What Are the Different Types of Sewing Jobs?

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  • Written By: Jessica Ellis
  • Edited By: Bronwyn Harris
  • Last Modified Date: 25 November 2019
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Finding professional sewing jobs can be an excellent way to turn a hobby into a lucrative career. There are many different types of sewing jobs, from at-home freelancing positions to full-time machine operating jobs. Some of the most popular and interesting sewing jobs include costuming, custom design, instructing, and industrial sewing.

Costuming can be a wonderful job for anyone who loves to invent creative designs. Costumers may work for theater companies and film productions, and are responsible for designing, sewing, and maintaining performance costumes. Costuming is an industry that relies heavily on apprenticeship programs; new workers may spend several years doing basic work before getting the opportunity to design for stage shows or movies. Sewing jobs in costuming can require a great deal of skill and adaptability, as professionals may be fitting 18th century ball gowns one week and making alien suits out of rubber and tinfoil the next.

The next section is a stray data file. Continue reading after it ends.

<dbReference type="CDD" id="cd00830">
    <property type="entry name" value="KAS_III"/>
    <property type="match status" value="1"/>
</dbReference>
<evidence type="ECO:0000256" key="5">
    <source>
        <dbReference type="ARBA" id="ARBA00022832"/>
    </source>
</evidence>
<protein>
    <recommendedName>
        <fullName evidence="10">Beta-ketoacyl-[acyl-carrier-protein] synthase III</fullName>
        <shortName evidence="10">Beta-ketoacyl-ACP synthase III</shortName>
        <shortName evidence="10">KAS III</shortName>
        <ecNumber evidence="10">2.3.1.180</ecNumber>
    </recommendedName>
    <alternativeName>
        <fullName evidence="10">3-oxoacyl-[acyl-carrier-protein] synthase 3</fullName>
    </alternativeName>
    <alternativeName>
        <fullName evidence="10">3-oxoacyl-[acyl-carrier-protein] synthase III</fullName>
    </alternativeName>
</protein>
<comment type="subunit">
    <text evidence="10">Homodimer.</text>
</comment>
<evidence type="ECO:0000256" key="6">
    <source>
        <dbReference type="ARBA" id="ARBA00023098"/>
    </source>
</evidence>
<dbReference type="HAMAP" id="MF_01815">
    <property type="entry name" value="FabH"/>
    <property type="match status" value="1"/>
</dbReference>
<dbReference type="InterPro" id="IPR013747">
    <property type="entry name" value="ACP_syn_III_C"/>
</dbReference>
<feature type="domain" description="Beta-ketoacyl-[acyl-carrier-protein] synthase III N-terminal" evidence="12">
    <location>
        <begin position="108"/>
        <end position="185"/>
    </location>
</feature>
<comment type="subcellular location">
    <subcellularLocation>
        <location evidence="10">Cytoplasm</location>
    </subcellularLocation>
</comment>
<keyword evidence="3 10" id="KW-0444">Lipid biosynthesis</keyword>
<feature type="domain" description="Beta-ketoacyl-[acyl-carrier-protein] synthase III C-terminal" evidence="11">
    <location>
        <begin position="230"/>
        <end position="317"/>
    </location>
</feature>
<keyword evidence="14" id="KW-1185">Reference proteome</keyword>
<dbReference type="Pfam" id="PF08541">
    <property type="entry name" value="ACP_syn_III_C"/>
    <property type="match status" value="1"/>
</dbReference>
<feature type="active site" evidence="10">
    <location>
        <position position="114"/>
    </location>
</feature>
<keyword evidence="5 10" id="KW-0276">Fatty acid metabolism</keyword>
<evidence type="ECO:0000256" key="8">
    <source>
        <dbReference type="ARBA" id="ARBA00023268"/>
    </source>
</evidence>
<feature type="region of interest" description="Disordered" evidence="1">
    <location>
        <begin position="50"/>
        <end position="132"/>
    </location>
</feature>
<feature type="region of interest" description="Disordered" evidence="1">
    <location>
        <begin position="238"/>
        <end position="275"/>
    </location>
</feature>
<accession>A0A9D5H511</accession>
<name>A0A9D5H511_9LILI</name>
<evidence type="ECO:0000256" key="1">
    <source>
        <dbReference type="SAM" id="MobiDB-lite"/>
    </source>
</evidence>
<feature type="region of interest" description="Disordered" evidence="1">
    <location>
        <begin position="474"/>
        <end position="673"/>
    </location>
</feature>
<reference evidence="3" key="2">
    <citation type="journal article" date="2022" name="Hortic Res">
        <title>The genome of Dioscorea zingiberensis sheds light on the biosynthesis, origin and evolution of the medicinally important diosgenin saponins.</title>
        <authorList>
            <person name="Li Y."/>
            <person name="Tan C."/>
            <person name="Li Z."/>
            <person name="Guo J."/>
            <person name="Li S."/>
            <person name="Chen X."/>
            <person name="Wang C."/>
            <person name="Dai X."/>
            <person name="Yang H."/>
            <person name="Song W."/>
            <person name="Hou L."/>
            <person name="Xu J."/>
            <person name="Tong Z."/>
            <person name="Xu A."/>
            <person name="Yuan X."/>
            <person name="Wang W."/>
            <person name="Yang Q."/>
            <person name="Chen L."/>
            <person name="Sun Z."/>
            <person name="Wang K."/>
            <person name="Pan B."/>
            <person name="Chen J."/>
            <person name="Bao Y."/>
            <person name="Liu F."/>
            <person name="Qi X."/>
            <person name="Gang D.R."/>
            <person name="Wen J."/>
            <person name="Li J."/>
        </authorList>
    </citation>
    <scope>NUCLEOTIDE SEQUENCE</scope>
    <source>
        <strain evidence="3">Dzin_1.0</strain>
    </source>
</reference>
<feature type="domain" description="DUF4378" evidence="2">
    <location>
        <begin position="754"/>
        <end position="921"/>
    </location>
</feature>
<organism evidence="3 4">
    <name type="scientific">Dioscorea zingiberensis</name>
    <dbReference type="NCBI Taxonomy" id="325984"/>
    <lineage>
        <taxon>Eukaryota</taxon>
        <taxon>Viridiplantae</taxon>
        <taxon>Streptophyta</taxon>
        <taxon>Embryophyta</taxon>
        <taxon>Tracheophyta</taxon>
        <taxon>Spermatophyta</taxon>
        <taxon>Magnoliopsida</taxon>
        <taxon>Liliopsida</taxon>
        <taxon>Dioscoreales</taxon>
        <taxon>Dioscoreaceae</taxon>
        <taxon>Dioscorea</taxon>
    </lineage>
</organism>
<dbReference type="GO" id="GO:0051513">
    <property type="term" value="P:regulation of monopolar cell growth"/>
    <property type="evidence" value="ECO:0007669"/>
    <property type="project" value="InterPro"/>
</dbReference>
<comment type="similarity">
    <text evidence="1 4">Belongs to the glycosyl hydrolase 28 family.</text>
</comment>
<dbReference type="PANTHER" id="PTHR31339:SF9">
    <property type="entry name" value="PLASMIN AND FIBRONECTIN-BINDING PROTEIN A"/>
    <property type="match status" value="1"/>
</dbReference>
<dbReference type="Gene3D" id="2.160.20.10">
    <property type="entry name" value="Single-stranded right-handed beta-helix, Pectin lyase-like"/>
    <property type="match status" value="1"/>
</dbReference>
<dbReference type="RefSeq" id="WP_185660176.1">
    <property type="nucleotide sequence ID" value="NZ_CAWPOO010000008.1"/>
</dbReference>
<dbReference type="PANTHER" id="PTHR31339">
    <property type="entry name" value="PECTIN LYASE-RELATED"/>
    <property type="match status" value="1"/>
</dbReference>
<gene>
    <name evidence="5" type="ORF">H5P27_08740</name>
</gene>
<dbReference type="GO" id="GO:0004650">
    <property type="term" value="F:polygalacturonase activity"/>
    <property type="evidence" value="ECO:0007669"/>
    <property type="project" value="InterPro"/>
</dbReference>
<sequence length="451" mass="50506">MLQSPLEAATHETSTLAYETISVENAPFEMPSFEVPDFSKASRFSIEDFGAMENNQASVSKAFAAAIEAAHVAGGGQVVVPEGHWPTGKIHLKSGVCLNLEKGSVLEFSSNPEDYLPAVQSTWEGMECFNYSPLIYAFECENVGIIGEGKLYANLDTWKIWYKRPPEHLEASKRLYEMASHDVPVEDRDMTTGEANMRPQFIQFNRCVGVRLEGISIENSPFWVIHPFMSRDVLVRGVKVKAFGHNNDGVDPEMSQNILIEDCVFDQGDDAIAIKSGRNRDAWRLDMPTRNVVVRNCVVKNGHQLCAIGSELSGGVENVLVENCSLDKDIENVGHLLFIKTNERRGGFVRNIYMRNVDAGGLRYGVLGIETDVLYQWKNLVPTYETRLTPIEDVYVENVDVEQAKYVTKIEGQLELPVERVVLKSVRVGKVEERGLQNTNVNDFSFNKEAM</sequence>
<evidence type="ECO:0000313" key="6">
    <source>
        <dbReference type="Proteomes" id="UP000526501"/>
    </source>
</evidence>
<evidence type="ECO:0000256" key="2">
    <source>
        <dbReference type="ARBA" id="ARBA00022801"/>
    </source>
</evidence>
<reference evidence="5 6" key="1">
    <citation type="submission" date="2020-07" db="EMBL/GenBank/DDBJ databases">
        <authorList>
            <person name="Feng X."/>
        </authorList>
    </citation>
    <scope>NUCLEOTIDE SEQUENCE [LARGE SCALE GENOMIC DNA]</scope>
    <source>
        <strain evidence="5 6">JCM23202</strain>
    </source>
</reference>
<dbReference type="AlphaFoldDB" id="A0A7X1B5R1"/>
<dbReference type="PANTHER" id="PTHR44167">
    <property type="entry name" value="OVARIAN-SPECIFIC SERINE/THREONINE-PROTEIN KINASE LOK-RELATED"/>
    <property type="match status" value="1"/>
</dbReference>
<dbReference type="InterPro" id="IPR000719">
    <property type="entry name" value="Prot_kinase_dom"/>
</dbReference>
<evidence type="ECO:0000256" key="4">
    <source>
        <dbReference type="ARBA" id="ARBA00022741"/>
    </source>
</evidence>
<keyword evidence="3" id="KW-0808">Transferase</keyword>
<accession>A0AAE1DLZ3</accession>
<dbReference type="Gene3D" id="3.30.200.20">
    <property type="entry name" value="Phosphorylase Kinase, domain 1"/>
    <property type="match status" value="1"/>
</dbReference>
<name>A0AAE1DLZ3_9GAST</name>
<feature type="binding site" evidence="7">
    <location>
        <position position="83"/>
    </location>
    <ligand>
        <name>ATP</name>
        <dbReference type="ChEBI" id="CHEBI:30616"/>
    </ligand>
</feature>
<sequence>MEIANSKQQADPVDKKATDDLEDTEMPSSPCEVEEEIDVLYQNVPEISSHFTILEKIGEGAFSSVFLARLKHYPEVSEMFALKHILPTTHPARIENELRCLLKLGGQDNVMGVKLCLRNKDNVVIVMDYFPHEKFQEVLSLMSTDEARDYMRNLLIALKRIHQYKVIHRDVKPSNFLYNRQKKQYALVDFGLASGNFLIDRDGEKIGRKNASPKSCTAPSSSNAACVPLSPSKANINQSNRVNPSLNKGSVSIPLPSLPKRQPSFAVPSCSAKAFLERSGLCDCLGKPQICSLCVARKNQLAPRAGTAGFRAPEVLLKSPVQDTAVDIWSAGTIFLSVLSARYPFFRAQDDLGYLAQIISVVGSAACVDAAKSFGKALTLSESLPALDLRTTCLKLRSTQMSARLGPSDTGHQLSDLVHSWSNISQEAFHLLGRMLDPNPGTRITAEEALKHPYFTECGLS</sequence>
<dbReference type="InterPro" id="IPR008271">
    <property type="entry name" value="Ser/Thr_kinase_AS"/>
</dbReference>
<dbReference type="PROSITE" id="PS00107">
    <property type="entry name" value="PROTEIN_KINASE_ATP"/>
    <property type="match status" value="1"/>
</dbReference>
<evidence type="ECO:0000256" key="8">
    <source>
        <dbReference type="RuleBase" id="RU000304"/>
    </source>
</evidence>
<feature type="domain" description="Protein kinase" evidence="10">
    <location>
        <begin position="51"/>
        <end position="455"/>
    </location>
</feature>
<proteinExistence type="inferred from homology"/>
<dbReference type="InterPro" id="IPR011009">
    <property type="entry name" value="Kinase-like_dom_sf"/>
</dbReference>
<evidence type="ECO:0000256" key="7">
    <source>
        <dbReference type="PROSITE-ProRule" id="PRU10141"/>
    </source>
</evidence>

Custom design sewing jobs can be ideal for those with a desire to build their own business. Custom designers often specialize in a distinct type of clothing, such as children's clothing, Renaissance wear, or bridal gowns. Designers may choose to offer freelance services, where garments may be custom-made for individual clients, or they may open a small storefront with ready-made products. With luck and word of mouth, a custom designer can even grow into a brand name business, catering to celebrities or expanding to sell wares in larger stores.


Becoming a sewing teacher requires patience and an ability to pass information on to others. Sewing teachers may work for community groups, local colleges, or even summer camps, helping novice enthusiasts become expert tailors and seamstresses. In addition to group classes, some sewing teachers offer private lessons, or operate websites where lessons and patterns can be downloaded for a fee. Though few schools offer home economics classes in the 21st century, sewing teachers can still find willing students in many other venues.

Industrial sewing jobs generally involve less creativity, and may be more similar to factory jobs. Workers may be placed on assembly lines, each performing a specific step to create a finished garment or textile product. Industrial sewing jobs can have the benefit of providing steady work, but may be very difficult. These jobs may require special training in industrial sewing machinery, which can be more complex and dangerous than home sewing machines. Industrial jobs are often available with large clothing manufacturers, and can be the first step to a career in large-scale manufacturing.


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